Politics 04-06-2018

​A Zimbabwe without Mugabe finally dreams of free elections

Violence massive fraud expulsion of independent observers. In 37 years of Robert Mugabe's authoritarian reign the voters of Zimbabwe lost the habit of participating in democratic elections.

After the fall of Mugabe in November some Zimbabweans hope that the general elections of July 30 finally end with that tradition although there are still many obstacles.

The President of Zimbabwe, Emmerson Mnangagwa, in Harare, on May 11, 2018.

Emmerson Mnangagwa the country's new president and candidate for the Zanu-PF ruling party once again promised a "free honest and transparent" vote on Wednesday.

Two days earlier his Government and the European Union (EU) celebrated with great pomp the return to Zimbabwe of observers from Brussels for the first time since 2002 when the head of the mission in charge of supervising a poll was expelled from the African country.

But, despite these encouraging signs the Zimbabwean opposition distrusts the Executive after many years of violence and traps by the Zanu-PF.

"An independent audit of the electoral lists is needed" says Douglas general secretary of the Movement for Democratic Change (MDC) whose president Nelson Chamisa will be Mnangagwa's main adversary.

"The parties must be able to attend the printing of the ballots the diaspora must be able to vote an equitable access to public media must be guaranteed and it is necessary that the entire electoral process be demilitarized" he adds.

To support their demands the MDC convened a large rally for Tuesday June 5 in the streets of Harare.

- "Demilitarization" -

In the Mugabe era, the army and police carried out intimidation operations against opponents during the election campaigns.

The bad arts of the ruling party reached its peak in 2008 when the repression forced the MDC's historical chief Morgan Tsvangirai who had headed the first round of the elections to resign from participating in the second round thus leaving the way clear for a new mandate of Mugabe.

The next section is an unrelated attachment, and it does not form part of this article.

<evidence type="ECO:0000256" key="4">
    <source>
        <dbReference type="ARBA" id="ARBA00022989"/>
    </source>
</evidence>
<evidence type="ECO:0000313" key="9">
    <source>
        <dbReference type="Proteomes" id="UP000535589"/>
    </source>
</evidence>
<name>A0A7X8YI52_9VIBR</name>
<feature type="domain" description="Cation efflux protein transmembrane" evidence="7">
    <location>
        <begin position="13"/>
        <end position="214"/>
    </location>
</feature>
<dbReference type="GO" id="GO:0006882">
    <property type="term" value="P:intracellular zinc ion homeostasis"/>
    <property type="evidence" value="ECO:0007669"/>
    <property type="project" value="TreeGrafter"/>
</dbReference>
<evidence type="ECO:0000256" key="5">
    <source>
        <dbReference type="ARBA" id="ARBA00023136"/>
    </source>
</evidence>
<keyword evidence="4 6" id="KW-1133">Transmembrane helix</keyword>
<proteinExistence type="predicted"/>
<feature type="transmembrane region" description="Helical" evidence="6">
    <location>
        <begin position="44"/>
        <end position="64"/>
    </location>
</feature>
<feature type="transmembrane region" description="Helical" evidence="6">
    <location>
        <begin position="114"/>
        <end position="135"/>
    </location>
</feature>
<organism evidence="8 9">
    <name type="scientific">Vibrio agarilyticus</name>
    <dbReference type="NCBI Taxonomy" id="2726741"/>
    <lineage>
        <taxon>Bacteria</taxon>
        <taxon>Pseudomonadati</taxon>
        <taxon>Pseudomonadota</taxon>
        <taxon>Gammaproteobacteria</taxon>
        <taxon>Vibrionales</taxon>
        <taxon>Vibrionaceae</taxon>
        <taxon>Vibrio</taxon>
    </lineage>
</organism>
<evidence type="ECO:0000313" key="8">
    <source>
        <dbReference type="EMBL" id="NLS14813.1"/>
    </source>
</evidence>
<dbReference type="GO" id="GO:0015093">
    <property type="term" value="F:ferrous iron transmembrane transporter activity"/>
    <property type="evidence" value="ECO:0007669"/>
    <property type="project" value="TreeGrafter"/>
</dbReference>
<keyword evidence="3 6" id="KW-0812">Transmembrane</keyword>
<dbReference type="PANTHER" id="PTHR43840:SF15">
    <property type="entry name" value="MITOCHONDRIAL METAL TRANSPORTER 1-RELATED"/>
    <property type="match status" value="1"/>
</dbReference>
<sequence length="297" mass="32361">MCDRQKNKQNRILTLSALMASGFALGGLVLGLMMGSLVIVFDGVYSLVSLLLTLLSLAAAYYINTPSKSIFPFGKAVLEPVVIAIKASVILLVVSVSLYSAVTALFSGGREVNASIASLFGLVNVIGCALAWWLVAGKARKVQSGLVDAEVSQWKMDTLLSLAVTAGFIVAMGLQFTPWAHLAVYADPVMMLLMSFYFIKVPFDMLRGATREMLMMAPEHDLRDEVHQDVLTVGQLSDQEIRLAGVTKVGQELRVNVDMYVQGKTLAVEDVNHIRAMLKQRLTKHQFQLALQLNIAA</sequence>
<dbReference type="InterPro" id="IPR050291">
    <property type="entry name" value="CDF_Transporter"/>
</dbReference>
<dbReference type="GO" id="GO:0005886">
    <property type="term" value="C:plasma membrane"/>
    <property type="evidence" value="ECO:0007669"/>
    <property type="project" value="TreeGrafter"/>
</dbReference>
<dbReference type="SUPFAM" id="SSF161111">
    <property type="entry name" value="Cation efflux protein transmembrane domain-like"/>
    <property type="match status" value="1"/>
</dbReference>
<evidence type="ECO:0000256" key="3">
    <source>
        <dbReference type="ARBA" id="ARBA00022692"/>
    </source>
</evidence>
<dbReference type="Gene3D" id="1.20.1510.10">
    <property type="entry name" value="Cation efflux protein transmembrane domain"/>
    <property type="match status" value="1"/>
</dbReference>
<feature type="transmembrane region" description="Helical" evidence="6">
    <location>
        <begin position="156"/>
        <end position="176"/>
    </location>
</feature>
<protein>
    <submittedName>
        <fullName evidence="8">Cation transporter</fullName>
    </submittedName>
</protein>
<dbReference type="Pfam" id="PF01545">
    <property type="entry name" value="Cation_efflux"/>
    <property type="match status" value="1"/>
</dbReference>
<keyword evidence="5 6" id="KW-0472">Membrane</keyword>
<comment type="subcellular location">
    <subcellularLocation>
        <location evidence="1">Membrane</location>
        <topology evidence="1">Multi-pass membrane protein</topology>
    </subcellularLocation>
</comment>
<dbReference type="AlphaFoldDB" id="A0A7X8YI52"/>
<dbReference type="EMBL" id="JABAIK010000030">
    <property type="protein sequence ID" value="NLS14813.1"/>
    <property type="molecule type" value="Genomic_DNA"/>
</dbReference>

After provoking the resignation of the veteran leader the military retained all their influence in the country. In fact, Mnangagwa elected his chief of staff Constantino Chiwenga as vice president.

The MDC accuses the army of not changing its customs.

"At each of our meetings in rural areas people complain about the presence of plainclothes soldiers who disturb the electoral process" party spokesman Tendai Biti said Friday.

An elector checks her registration in the electoral lists in Harare, on May 30, 2018.

The Electoral Commission also recognized that several of its members are military a revelation that raises doubts about its independence.

"For credible elections the commission must depend on Parliament, not on the Ministry of Justice" as it is currently happening says an NGO the Zimbabwe Electoral Support Network.

The fact that the Constitutional Court vetoed voting for voters installed abroad this week has become another source of concern.

Since independence in 1980 hundreds of thousands of Zimbabweans left their country to escape the repression of the Mugabe regime. The opposition hoped to get many votes among that expatriate community.

- Doubts about the elections -

"Numerous laws do not always respect the Constitution of Zimbabwe and threaten the rules of elections" said Tawanda Chimhini of the Electoral Resources Center.

And although the country adopted the biometric registration of voters skeptics believe that it is not enough.

"Now we have a biometric list but the signature of the voters on the day of voting will remain manual and therefore may suffer the same manipulations as in 2013" laments Piers Pigou of the International Crisis Group

"There is progress, but conditions are still biased in favor of the outgoing Government" a big favorite of the elections in front of a MDC weakened by the death of Tsvangirai in February.


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